Scotland Nordic

Rating: 
Round Trip Distance: 2 miles
Difficulty: Moderate - Strenuous
Elevation: 9572 - 9908 feet
Cellphone: 0-3 bars
Usage: Snowshoeing - Cross country skiing - Dogs
Time: 2 hrs.
Facilities: Vault toilet at Ward Creek - Flush toilet at Visitor Center
Trailhead: Scotland Trail
Fee: none
Attractions: Solitude, scenic area
 


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The Scotland trail is located in the Grand Mesa National Forest north of Cedaredge, Colorado. The trail is on the west side of Highway 65 across from the Ward Lake Nordic Area and Ward Creek Reservoir. Unlike the well groomed and well used trails in the Skyway, County Line and Ward Creek Nordic Areas that draw hundreds of visitors throughout the snowy winter months the Scotland trail is much more quiet and primitive.


The Scotland trailhead is right on the road shoulder of Highway 65 and that easy access makes it a good candidate for Nordic activities. The area around the trailhead can have tracks from people that have come up just to play in the snow that lead off in almost every direction. The Scotland trail starts out heading north somewhat parallel to the highway. There are several mylar trail markers that show the route to take but after the snow gets to about 5 feet deep the markers disappear.


The Scotland trail is a multi-use trail that is open to hiking, horseback riding and ATV's during the summer months. With that in mind it becomes easier to stay on the trail if you happen to be the first person there after a good snow storm. If you aren't following a well established path that is at least 4 feet wide then you might be straying from the correct route.


A GPS comes in handy for this type of outing. Unfortunately people have gotten lost while snowshoeing on the Grand Mesa and died of exposure. Even on a clear day the wind can kick up and blow over your tracks making it next to impossible to retrace your steps back to the trailhead. That isn't as likely to happen in the thickly wooded area of the Scotland trail other than in a few clearings. People seem to wander around off the trail a lot in this area so you may end up following their tracks in the wrong direction.


The Scotland trail is much more peaceful than other areas on the Grand Mesa where crowds flock to the easier groomed trails.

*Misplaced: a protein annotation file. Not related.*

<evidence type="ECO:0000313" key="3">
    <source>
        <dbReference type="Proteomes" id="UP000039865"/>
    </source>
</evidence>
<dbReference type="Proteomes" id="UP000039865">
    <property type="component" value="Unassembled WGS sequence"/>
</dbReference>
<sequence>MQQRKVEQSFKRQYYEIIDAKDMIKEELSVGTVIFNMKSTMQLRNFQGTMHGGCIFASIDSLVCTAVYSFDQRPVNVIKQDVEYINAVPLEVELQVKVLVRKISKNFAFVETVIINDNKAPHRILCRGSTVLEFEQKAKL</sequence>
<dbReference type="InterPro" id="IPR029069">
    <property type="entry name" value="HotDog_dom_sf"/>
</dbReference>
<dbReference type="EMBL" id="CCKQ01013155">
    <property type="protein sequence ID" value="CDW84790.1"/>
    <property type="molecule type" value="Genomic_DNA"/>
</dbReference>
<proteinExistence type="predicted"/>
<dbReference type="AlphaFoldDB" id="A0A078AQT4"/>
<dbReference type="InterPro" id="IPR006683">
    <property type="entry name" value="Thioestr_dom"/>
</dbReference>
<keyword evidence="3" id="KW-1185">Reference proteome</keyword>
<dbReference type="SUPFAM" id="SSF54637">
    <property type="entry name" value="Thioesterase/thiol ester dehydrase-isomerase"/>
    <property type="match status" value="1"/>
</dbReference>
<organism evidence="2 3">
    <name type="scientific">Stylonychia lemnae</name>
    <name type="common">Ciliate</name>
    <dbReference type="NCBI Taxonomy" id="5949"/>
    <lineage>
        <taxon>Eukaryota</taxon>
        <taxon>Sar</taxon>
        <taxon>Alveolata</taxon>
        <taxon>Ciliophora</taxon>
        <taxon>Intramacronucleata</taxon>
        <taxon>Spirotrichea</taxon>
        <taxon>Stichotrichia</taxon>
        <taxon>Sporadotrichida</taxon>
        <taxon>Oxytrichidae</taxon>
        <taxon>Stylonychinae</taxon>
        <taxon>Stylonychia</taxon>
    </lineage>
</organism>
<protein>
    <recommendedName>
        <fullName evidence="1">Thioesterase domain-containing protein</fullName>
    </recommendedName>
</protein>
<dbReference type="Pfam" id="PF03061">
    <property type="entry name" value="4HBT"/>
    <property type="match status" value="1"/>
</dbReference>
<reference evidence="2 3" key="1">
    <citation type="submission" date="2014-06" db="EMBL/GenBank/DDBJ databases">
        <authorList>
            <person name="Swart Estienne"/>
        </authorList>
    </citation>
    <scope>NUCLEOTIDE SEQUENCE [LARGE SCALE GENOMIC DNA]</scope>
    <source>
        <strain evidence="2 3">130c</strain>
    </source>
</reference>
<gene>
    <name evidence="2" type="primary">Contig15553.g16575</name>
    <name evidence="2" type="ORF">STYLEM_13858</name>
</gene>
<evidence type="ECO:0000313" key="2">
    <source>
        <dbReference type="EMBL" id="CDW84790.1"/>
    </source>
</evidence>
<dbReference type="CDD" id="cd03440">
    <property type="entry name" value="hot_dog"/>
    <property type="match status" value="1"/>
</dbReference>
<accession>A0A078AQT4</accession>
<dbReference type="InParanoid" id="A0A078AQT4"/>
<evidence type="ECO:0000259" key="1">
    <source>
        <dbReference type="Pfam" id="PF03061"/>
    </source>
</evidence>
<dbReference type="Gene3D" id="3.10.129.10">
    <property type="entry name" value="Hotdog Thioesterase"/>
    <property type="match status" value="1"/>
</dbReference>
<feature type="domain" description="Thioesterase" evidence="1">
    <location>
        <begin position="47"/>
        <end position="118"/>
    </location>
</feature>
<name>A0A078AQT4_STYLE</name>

The highest point on the trail is just under 3/4 of a mile from the trailhead. The trail crosses a ridge where you can look down at the frozen Ward Creek Reservoir.


The forest opens up a bit with a good view of Scotland Peak a little off to the west. In this picture you can see tracks heading off in that direction toward the peak and the Granby Reservoirs.


To continue following this post stay to the right at this point and continue around the cut in the side of the hill. A careful examination of the contour of the snow should reveal the path of the road that is hidden beneath the snow.


As you can see from the picture we are breaking a fresh trail from this point on. The trees are thick enough that it isn't too hard to pick out the broad trail even with all of the snow cover.


The turn around point for this post was at the junction of the Scotland Cutoff trail. Continuing down the cutoff trail will lead you past the sledding hill that is across Highway 65 from Ward Creek Reservoir. It is possible to continue along the Scotland trail past January Reservoir where you will come to a Forest Service Road that leads up to Island Lake or over toward the Granby's and all points beyond. Snowshoeing is the most difficult form of exercise when compared to hiking, running and cross country skiing. If you aren't in very good shape your legs can cramp up from the exertion and leave you in a pickle with no easy way to recover except a good rest.


Porcupines can be somewhat fun to watch. Most people are under the impression that porcupines can throw their quills for protection but that isn't the case at all. When they feel threatened their hair bristles up like in this picture. If you get too close they can quickly back into you and stick you with some of their quills that easily detach. And just as easily you can get a nasty infection not to mention the pain of trying to extract the little barbed quills.


Highway 65 on the south side of the Grand Mesa usually melts off before the route up the north side does. If you are coming from Grand Junction after a fresh snow you might consider driving to Delta and come up the south side. That is especially the case if you are driving a 2-wheel drive vehicle. There is an old vault toilet just up the road at the Ward Creek Reservoir but it is usually pretty disgusting. Other than hiding in the bushes a better alternative is to drive on up to the Grand Mesa Visitor Center where they have nice heated restrooms with flush toilets that are open 24 hour a day. The Scotland trail awaits all those that want to get away from the crowds and maybe even make their own trail through the pristine snow. If you would like to see it for yourself then all you have to do is 'Take a hike'.